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Dustin Dwyer · Mysterious Noises Are Rattling Windows In Wisconsin. It’s Happened Before In Other Places.
March 22nd, 2012
We’ve been as fascinated as anyone else about the strange news coming out of Clintonville, Wisc. this week. Residents in the small town have been hearing mysterious booming noises in the wee hours of the morning.
It may be a stretch to consider this an economic story, but Clintonville is being flooded by out of town reporters, who must have some kind of economic impact. And at least one engineering firm is getting business from it.
Plenty of people online also speculate that “fracking” could be behind the mysterious noises. Hydraulic fracturing, the natural gas drilling method usually just called “fracking,” did play a role in a series of earthquakes near Youngstown, Ohio. The U.S. Geological Survey just confirmed that there is small seismic activity behind the Clintonville booms - tiny tremors that only measure 1.5 in magnitude. But town officials say they’ve ruled out most man-made causes for the tremors (the closest known fracking operation is about 20 miles from Clintonville).
That leaves natural causes as a possible explanation. Accuweather.com says the Midwest’s abnormally warm spring could be playing a role, as ice in the ground quickly melted and the soil suddenly settled.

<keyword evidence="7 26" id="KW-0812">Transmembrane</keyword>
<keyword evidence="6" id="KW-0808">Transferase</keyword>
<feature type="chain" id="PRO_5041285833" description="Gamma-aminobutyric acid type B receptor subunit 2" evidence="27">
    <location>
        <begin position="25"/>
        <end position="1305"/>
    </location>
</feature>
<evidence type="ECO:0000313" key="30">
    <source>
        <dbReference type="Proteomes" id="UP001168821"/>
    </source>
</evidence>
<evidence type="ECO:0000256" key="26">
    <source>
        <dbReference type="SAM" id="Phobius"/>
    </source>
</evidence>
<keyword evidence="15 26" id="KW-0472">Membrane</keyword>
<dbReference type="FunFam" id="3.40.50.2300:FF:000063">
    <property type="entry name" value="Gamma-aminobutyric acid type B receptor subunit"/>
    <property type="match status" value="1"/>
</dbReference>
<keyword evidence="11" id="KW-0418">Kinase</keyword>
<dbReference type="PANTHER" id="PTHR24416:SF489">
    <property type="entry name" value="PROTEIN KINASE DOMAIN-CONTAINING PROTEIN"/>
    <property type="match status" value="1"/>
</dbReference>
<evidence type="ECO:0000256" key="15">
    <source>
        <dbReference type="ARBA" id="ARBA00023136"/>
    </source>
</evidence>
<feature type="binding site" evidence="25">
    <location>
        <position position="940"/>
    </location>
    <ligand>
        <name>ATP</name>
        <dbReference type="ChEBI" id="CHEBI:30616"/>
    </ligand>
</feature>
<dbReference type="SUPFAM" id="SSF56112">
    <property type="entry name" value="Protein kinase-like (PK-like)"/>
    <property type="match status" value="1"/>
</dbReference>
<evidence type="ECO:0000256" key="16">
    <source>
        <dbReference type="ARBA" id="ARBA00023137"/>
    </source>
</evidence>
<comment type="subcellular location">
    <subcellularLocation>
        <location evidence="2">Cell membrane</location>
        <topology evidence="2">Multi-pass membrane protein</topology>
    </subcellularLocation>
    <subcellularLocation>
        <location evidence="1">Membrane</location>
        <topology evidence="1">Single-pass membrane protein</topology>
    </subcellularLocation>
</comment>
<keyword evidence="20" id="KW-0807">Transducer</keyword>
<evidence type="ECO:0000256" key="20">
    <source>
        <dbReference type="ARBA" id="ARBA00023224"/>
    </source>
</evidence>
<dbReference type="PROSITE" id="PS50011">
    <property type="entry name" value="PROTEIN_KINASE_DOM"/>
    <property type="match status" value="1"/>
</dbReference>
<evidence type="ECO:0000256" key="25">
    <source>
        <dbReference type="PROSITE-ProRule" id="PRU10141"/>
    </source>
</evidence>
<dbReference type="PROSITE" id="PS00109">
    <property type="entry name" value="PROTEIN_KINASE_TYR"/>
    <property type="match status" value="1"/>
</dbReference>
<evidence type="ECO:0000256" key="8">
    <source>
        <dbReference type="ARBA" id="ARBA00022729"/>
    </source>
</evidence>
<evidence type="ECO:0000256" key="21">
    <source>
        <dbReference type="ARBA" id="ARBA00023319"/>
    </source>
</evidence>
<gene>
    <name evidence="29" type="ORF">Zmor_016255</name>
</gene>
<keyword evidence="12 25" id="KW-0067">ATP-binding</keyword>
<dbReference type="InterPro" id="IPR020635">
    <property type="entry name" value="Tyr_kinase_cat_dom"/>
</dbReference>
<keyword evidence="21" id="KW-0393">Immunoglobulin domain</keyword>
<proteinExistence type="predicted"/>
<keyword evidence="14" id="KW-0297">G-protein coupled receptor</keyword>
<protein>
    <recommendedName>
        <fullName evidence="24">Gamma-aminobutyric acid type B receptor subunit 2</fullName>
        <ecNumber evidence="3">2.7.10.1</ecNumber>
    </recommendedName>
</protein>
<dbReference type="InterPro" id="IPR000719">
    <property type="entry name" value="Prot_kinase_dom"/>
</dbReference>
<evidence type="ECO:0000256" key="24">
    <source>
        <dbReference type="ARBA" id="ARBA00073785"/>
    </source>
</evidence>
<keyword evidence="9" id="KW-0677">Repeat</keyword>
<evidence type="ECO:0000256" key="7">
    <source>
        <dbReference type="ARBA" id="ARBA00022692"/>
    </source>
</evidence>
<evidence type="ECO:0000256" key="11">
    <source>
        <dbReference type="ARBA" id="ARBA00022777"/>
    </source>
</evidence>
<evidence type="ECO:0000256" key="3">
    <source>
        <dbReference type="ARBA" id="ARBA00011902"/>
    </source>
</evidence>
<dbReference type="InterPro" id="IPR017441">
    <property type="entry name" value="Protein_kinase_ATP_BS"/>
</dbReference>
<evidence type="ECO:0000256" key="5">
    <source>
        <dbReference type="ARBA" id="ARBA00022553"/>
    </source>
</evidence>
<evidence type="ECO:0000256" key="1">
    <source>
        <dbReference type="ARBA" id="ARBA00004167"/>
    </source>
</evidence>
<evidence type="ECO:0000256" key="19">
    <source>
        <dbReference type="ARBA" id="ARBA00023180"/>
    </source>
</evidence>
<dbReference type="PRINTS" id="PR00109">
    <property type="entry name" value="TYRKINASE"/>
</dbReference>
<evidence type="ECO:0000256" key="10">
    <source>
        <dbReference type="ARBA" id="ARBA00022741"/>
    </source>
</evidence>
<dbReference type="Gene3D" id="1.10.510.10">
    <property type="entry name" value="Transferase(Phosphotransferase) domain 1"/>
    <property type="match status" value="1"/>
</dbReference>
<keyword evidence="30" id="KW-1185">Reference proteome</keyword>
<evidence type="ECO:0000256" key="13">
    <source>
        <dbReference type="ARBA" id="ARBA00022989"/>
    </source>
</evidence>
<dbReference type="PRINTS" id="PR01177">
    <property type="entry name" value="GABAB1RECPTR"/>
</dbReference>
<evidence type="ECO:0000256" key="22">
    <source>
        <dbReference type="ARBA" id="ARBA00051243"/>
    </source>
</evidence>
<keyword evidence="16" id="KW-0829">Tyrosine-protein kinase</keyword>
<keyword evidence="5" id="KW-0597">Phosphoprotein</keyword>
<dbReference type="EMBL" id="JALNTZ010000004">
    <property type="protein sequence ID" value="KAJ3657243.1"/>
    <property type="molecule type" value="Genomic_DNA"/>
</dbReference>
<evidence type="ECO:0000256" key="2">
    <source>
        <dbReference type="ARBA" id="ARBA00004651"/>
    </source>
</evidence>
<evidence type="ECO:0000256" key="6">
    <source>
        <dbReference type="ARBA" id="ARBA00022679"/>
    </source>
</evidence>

But one of the biggest questions, of course, is whether these noises are something to be worried about.
Some Clintonville residents are thinking they might not want to stick around and find out. A few have already fled just so they could get some uninterrupted sleep. But in the town of Moodus, Conn. strange booming noises have been rattling residents for hundreds, if not thousands of years. There, the noises have been attributed to very small earthquakes, though no one is quite sure why they’re happening in Moodus.
There’s also a more local precedent to the strange happenings in Clintonville. In October 2010, residents in a rural section of Michigan’s Menominee County heard a series of strange booms. A few days later, Eileen Heider discovered that her 53-acre property suddenly had a new hill, and a crack in the earth that stretched for more than 350 feet. Geologists at Michigan Technical University later determined the crack came from an earthquake, though it was such a minor quake, it would have barely registered on any seismic measurement tools. Nonetheless, it’s considered the first recorded earthquake in Michigan’s Upper Peninsula.
The Menominee Crack, as it’s now called, sits just 80 miles northeast of Clintonville. Eighty miles in the opposite direction is the town of Montello, Wisc. Tuesday night, residents in Montello started hearing noises as well. The three towns form a line that runs almost parallel to the western shore of Green Bay.
Changing Gears has not yet consulted with any geologists on what this could mean. But if (if!) Wisconsin’s Door Peninsula suddenly starts drifting away into Lake Michigan, we promise we will tell you what the implications are for the Midwest economy.